What the nonmonosexual community needs is its own niche. Bisexual support groups exist, but you’ll have to do some digging to find them. In my experience, if you can find a bi-specific group, they’re usually small and offer limited discussion. A more prominent, easily accessible space must be made available for bisexual, pansexual and queer identified people. General LGBTQ groups may provide an open space by welcoming anyone, but they often emphasize the relationship between gays, lesbians and straight allies.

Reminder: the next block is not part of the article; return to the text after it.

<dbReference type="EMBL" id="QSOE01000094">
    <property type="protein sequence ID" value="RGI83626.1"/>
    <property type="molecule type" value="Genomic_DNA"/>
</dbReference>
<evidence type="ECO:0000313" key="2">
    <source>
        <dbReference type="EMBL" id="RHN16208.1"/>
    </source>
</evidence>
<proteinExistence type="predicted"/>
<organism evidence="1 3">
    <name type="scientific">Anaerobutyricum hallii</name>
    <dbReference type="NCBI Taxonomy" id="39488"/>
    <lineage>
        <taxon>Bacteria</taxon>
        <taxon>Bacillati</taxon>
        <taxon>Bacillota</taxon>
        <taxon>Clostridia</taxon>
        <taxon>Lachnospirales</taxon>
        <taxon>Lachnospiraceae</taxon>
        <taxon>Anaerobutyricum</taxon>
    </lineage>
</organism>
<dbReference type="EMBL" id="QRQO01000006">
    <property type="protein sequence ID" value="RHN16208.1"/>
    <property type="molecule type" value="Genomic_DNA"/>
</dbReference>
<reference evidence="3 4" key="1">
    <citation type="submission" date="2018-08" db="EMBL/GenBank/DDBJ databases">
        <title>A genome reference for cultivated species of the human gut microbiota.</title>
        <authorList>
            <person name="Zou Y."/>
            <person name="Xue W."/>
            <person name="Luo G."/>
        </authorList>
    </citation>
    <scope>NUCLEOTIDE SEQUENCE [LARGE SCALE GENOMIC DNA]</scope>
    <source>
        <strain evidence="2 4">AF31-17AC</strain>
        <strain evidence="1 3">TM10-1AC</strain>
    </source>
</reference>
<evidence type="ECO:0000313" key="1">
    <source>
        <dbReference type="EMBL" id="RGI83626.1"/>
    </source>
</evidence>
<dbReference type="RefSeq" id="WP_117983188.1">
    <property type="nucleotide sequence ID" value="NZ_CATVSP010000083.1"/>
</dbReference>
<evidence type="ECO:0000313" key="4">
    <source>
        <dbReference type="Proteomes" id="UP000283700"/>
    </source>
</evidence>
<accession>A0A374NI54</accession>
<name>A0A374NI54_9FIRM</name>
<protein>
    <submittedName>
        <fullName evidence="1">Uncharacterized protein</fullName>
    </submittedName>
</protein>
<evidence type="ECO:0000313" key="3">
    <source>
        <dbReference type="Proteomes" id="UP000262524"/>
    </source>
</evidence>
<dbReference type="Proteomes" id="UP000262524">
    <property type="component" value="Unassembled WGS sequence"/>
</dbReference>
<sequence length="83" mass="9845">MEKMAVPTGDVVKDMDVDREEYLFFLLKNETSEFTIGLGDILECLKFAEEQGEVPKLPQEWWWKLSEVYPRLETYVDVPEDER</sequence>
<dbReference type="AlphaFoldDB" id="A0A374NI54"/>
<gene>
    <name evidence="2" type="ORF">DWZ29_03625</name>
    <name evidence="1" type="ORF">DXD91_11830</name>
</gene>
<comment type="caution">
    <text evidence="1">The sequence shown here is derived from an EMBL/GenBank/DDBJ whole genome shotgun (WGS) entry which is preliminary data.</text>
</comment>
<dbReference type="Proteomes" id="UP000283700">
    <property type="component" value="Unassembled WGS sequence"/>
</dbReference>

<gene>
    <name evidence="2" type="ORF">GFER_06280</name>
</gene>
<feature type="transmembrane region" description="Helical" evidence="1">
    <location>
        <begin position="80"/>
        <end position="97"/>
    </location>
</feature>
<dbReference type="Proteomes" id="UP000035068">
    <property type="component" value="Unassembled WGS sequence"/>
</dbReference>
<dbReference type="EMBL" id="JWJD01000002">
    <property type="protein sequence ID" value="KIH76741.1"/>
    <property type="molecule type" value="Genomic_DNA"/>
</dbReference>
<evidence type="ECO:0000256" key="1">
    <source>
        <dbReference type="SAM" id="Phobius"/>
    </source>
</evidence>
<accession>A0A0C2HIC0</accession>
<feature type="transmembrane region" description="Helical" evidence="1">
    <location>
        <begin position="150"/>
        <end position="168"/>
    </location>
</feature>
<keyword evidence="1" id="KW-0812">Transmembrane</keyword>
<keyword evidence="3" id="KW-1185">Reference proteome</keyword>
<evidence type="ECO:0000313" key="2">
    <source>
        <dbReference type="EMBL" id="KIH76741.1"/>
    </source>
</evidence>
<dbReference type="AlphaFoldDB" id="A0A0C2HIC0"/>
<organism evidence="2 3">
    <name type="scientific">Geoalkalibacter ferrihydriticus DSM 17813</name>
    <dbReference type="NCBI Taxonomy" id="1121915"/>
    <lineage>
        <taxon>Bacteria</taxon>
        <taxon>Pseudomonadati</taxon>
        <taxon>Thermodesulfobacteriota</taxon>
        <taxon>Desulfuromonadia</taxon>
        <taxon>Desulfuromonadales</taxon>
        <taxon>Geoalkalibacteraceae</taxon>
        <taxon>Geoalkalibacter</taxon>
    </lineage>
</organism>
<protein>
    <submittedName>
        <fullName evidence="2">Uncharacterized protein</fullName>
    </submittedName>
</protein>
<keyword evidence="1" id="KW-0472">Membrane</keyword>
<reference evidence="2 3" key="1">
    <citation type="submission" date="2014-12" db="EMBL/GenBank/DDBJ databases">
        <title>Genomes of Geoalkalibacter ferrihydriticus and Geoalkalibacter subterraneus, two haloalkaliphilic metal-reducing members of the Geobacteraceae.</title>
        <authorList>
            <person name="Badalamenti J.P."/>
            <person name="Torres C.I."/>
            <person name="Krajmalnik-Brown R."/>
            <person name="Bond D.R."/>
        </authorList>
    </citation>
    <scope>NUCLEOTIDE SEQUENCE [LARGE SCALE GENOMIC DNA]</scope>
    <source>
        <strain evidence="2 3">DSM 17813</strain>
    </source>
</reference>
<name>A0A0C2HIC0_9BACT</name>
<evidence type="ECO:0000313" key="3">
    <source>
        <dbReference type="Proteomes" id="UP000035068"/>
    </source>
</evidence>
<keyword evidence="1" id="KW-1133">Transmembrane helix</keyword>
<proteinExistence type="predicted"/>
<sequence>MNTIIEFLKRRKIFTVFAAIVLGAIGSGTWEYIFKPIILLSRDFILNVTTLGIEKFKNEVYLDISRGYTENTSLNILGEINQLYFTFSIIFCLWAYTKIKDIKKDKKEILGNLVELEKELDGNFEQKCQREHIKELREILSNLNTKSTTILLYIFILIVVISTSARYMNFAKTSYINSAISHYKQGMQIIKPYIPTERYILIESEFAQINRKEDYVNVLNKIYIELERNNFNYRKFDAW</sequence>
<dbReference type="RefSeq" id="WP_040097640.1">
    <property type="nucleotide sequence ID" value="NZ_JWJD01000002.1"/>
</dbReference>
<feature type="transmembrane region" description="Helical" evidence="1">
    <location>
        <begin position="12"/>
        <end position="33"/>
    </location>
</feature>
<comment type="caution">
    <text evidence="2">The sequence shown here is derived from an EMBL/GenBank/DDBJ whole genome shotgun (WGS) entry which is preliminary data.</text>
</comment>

A separate space is needed because there are many issues that specifically affect nonmonosexual identified people. While all queer identities face misunderstanding, one of the biggest issues for bisexuals is just being seen. According to a report by the San Francisco Human Rights Commission on bisexual invisibility, “(bisexual identity) erasure has serious consequences on bisexuals’ health, economic well-being and funding for bi organizations and programs.” Studies cited in the report have shown that bisexual identified people have a greater likelihood of suffering from depression and other anxiety disorders, and may be receiving incomplete health information from their health care providers.